Core Two ‒ synthetic nanopore fabrication and single molecule analysis, uses nanoscale instrumentation, the size of a small biological pore (a-hemolysin), as a high-speed and efficient detection system to analyze physical changes, within a one-millionth-of-a-second resolution, in DNA molecules, proteins and viruses like HIV. “Nanopore-based bio-instrumentation is crucial because there is no device to measure deformability of soft nanoparticles such as liposomes and viruses in real-time at nanoscale with single-particle resolution,” says Dr. Kim. “Eventually, we want to analyze more data on translocations through a nanopore, and understand the structural property of not only a single cell, but also a single molecule.”

Core Three ‒ biologically inspired metamaterials for nano/optoelectronics, focus on exploiting biomaterials such as bacterial flagella for use in nanoscale sensing devices. In addition to organic-based nanosystems, the BAST Lab is also synthesizing photon-to-thermal energy conversion nanosystems, such as gold nanorods and gold nanoparticles. One possible medical use of this technology looks at reducing bloodstream infections in hospitalized patients who have been on continuous medical catheters. The same technology could be applied on a larger scale, to create safe, self-sterilizing touchscreen computers for use in public areas.

Core Four ‒ microorganisms swimming at a low Reynolds number, are the unifying factor for all biologically inspired nano/microengineering, which is the transport and artificially guided movement of microrobots through all types of bodily fluids, such as blood, saliva and mucus.

The BAST Lab team emphasizes the synergistic nature of the research cores, acknowledging that advances in one core area drive development of the others. Their unifying component results in “biologically inspired nano/micro engineering.”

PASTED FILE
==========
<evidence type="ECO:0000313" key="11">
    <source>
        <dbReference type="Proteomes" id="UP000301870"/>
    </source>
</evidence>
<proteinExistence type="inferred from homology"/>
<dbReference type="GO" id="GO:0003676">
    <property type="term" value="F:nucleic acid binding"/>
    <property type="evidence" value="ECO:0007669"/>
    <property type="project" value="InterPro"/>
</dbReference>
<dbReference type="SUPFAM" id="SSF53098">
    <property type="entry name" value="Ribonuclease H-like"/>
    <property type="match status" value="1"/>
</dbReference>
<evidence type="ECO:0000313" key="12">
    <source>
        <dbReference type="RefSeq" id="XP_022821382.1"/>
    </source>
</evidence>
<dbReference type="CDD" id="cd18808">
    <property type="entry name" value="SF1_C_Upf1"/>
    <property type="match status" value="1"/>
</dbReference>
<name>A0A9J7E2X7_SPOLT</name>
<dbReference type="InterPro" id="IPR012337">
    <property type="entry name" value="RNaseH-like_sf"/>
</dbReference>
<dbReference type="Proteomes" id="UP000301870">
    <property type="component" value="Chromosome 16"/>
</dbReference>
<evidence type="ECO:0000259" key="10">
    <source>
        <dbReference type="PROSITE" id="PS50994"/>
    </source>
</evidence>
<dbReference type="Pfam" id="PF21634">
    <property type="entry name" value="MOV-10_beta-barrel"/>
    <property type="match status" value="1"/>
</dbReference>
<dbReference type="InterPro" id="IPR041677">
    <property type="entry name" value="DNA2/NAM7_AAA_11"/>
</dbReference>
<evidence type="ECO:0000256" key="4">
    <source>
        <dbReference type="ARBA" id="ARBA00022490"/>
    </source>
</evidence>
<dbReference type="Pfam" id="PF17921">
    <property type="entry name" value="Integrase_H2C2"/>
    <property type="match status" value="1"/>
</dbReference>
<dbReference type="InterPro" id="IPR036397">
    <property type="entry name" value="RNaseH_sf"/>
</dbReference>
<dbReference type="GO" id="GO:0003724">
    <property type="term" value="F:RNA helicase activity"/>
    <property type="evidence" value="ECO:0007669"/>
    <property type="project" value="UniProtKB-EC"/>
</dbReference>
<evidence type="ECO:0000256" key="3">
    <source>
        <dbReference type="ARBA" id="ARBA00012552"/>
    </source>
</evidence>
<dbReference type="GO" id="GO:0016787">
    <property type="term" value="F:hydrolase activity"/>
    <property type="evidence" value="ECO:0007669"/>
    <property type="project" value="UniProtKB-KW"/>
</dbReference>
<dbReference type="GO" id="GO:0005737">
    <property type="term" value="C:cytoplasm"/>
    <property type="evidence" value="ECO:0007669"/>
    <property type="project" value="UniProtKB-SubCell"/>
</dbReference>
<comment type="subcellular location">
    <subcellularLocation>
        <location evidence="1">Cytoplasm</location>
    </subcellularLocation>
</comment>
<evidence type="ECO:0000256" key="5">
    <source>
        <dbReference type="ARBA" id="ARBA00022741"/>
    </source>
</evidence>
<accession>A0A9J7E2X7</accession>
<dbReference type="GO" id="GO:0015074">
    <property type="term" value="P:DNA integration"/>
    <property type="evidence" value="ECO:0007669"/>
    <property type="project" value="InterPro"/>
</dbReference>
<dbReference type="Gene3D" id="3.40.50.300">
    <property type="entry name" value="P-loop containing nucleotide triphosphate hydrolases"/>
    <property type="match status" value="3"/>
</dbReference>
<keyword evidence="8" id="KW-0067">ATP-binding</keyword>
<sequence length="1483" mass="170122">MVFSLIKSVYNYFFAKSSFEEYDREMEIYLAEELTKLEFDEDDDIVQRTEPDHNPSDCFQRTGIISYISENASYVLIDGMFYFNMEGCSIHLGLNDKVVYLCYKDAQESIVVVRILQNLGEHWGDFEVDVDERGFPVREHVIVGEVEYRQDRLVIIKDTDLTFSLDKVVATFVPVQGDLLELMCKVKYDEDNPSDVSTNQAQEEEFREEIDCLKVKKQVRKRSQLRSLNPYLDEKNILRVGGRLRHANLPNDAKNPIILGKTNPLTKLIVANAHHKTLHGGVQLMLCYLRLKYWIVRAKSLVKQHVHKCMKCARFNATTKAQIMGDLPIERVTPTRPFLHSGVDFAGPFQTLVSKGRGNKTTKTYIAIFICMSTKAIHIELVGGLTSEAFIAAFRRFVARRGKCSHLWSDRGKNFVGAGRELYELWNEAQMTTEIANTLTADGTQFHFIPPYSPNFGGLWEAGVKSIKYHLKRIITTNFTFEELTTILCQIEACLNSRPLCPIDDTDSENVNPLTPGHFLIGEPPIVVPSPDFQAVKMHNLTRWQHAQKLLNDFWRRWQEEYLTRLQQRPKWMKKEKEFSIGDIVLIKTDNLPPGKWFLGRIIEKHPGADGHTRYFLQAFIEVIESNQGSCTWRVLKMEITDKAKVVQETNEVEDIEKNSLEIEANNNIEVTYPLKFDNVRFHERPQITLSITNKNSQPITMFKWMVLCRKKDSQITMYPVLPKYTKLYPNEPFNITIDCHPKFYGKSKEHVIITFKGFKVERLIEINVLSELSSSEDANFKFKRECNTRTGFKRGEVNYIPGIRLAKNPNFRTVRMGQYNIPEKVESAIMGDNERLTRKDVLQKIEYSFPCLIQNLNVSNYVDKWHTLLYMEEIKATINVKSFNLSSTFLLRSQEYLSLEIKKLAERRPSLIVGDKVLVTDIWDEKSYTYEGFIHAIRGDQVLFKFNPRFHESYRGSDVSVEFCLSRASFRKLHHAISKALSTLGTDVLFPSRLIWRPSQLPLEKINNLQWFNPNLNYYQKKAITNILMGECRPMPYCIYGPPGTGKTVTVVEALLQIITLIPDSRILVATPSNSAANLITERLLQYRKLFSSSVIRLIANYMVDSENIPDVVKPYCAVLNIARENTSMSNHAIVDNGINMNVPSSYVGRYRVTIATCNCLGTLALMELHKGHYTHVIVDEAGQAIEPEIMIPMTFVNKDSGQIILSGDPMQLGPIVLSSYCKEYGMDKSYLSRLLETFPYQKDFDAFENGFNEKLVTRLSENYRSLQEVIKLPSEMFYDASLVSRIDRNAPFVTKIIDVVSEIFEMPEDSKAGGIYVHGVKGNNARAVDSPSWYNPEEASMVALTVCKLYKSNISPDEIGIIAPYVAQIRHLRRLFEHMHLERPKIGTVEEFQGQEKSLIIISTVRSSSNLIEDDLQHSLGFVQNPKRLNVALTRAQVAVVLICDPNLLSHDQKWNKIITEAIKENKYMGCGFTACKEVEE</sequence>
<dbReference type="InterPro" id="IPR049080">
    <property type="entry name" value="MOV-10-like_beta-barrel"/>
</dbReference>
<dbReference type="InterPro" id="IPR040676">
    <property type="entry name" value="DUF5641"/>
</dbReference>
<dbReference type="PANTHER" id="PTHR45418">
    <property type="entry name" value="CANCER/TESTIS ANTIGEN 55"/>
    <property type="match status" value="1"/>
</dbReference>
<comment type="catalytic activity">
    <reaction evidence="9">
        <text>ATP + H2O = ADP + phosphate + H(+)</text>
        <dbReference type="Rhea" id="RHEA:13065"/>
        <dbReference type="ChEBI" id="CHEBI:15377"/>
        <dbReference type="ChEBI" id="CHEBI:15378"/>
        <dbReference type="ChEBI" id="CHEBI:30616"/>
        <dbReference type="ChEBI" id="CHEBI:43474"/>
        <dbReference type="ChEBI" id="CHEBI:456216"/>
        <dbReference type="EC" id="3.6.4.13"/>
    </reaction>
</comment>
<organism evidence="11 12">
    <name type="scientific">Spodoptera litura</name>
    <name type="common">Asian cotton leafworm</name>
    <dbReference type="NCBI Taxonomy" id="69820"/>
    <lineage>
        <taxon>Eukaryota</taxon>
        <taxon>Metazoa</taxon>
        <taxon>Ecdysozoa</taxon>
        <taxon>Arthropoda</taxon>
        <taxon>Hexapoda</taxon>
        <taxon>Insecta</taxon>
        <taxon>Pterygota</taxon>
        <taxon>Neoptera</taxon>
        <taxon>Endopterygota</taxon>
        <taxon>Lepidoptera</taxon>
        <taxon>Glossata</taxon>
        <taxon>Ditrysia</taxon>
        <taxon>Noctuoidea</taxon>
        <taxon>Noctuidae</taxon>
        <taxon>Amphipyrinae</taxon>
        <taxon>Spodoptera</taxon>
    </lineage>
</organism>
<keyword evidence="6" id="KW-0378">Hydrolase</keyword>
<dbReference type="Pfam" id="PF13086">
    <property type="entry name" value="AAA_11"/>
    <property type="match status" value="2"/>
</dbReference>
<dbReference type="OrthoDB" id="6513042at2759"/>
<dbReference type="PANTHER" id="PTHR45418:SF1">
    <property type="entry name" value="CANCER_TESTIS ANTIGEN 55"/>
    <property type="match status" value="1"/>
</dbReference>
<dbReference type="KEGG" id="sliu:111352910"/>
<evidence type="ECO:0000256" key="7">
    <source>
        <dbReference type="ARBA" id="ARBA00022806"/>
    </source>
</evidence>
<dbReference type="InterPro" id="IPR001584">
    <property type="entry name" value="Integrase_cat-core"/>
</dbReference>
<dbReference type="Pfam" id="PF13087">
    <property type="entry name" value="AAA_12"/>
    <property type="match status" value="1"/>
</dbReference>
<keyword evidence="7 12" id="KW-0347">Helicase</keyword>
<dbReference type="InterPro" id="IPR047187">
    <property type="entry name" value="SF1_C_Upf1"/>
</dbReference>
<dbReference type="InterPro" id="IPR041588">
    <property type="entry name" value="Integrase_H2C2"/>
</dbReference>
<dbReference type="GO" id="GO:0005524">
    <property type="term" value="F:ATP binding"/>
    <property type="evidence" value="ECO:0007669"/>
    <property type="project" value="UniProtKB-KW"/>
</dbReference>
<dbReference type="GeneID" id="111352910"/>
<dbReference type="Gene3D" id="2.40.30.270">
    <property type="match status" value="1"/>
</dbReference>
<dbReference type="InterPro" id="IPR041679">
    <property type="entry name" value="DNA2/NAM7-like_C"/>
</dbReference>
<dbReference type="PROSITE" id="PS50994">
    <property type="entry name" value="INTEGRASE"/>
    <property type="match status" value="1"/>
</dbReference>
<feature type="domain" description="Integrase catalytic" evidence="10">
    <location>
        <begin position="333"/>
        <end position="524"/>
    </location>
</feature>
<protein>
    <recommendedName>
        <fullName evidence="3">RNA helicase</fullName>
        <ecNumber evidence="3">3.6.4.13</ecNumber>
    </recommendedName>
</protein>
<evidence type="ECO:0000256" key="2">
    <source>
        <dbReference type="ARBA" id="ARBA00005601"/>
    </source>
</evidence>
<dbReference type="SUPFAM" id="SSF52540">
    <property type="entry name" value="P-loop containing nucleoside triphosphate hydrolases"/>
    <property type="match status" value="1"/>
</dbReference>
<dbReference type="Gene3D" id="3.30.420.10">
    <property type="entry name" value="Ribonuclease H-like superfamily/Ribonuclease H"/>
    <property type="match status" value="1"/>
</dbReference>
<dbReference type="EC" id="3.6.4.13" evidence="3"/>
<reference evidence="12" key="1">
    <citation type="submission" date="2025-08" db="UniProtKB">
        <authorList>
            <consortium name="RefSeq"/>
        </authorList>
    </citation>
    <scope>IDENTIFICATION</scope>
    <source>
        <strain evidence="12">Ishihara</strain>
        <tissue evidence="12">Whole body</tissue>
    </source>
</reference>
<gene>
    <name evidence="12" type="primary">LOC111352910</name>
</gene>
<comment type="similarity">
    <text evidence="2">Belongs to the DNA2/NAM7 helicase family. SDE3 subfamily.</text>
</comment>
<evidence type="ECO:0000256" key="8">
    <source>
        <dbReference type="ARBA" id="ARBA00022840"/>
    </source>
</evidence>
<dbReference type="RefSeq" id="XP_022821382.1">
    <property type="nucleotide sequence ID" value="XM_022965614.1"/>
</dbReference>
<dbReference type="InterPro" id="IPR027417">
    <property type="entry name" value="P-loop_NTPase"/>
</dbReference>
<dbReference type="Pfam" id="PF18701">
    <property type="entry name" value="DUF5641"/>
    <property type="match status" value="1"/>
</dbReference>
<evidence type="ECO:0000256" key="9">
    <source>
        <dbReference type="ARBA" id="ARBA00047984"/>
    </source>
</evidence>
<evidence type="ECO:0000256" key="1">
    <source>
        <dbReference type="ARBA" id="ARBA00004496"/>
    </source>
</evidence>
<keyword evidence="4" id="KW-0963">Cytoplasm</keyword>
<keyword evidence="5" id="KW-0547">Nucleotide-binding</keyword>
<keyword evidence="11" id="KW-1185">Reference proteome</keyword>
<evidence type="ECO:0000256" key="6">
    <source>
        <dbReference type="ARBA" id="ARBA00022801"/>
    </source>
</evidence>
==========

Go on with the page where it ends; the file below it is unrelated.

Dr. Kim compares SMU’s academic atmosphere to an Ivy League school, explaining that the research opportunities and high-quality students create a welcoming space for more collaboration between faculty and students. “Professors can more accurately identify the best students to assist in their research, and students are readily exposed to hands-on research experience, even at the undergraduate level,” says Dr. Kim.

“Dallas is a good clinical field for nanorobotics,” he says. “It’s the fourth-largest metro region in the U.S., and very well known for nanotechnology. This technology is currently led by Texas Instruments and UT Southwestern and is known for computational research. Our supercomputers, combined with other local universities, will create a new synergistic opportunity to support my ongoing research.”

Dr. MinJun Kim, Professor, Mechanical Engineering, and Robert C. Womack Chair in Engineering




SMU Lyle Website:

The BAST Lab at SMU Lyle is part of the SMU-NNFC-DREXEL Nano Co-op Research Center, an international collaborative research center, established in 2016 with Drexel, SMU and KAIST-NNFC, funded by the National Research Foundation of Korea Global Research Development Center (GRDC) program and the City of Daejeon. The BAST Lab is valued at approximately $5.4 million and has eight ongoing research projects funded by the National Science Foundation, the National Institute of Health, the Korea Evaluation Institute of Industrial Technology, and the National Research Foundation of Korea, among other diverse agencies sponsoring this work. Learn more at